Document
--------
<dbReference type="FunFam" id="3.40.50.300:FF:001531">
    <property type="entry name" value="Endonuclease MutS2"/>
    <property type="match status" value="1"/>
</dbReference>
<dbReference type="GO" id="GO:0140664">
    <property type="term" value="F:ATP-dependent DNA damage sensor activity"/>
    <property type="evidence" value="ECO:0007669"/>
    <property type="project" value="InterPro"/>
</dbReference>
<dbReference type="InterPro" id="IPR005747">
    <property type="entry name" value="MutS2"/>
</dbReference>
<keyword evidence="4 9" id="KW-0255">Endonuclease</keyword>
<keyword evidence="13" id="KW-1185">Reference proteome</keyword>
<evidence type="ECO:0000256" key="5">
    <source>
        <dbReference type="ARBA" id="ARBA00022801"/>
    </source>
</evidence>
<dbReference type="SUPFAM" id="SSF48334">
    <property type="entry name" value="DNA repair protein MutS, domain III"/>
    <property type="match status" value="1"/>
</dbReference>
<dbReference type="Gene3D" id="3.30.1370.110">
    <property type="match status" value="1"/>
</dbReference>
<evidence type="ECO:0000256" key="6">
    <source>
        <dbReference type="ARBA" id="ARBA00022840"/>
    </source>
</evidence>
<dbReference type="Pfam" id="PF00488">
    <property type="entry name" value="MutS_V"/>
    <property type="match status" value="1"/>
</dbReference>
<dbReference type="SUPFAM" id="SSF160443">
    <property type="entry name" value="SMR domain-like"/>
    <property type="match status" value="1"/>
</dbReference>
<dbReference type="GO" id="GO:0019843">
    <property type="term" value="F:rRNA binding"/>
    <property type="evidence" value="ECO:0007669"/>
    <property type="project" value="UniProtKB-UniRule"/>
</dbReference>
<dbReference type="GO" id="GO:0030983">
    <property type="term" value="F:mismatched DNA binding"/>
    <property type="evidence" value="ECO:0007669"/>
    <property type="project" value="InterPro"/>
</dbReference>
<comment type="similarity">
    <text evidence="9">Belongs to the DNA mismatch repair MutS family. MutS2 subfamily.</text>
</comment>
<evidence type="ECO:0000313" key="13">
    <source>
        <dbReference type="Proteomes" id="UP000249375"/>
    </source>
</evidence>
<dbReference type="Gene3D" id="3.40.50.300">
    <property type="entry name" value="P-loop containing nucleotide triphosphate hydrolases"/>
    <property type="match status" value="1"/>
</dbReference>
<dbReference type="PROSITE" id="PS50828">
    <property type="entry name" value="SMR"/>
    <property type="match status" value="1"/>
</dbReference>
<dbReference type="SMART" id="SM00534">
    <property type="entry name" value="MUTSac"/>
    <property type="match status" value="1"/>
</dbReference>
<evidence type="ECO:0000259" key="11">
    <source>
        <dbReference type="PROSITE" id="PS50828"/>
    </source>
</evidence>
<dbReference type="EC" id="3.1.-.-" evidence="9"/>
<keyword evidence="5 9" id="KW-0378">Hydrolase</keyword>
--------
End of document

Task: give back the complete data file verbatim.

<dbReference type="FunFam" id="3.40.50.300:FF:001531">
    <property type="entry name" value="Endonuclease MutS2"/>
    <property type="match status" value="1"/>
</dbReference>
<dbReference type="GO" id="GO:0140664">
    <property type="term" value="F:ATP-dependent DNA damage sensor activity"/>
    <property type="evidence" value="ECO:0007669"/>
    <property type="project" value="InterPro"/>
</dbReference>
<dbReference type="InterPro" id="IPR005747">
    <property type="entry name" value="MutS2"/>
</dbReference>
<keyword evidence="4 9" id="KW-0255">Endonuclease</keyword>
<keyword evidence="13" id="KW-1185">Reference proteome</keyword>
<evidence type="ECO:0000256" key="5">
    <source>
        <dbReference type="ARBA" id="ARBA00022801"/>
    </source>
</evidence>
<dbReference type="SUPFAM" id="SSF48334">
    <property type="entry name" value="DNA repair protein MutS, domain III"/>
    <property type="match status" value="1"/>
</dbReference>
<dbReference type="Gene3D" id="3.30.1370.110">
    <property type="match status" value="1"/>
</dbReference>
<evidence type="ECO:0000256" key="6">
    <source>
        <dbReference type="ARBA" id="ARBA00022840"/>
    </source>
</evidence>
<dbReference type="Pfam" id="PF00488">
    <property type="entry name" value="MutS_V"/>
    <property type="match status" value="1"/>
</dbReference>
<dbReference type="SUPFAM" id="SSF160443">
    <property type="entry name" value="SMR domain-like"/>
    <property type="match status" value="1"/>
</dbReference>
<dbReference type="GO" id="GO:0019843">
    <property type="term" value="F:rRNA binding"/>
    <property type="evidence" value="ECO:0007669"/>
    <property type="project" value="UniProtKB-UniRule"/>
</dbReference>
<dbReference type="GO" id="GO:0030983">
    <property type="term" value="F:mismatched DNA binding"/>
    <property type="evidence" value="ECO:0007669"/>
    <property type="project" value="InterPro"/>
</dbReference>
<comment type="similarity">
    <text evidence="9">Belongs to the DNA mismatch repair MutS family. MutS2 subfamily.</text>
</comment>
<evidence type="ECO:0000313" key="13">
    <source>
        <dbReference type="Proteomes" id="UP000249375"/>
    </source>
</evidence>
<dbReference type="Gene3D" id="3.40.50.300">
    <property type="entry name" value="P-loop containing nucleotide triphosphate hydrolases"/>
    <property type="match status" value="1"/>
</dbReference>
<dbReference type="PROSITE" id="PS50828">
    <property type="entry name" value="SMR"/>
    <property type="match status" value="1"/>
</dbReference>
<dbReference type="SMART" id="SM00534">
    <property type="entry name" value="MUTSac"/>
    <property type="match status" value="1"/>
</dbReference>
<evidence type="ECO:0000259" key="11">
    <source>
        <dbReference type="PROSITE" id="PS50828"/>
    </source>
</evidence>
<dbReference type="EC" id="3.1.-.-" evidence="9"/>
<keyword evidence="5 9" id="KW-0378">Hydrolase</keyword>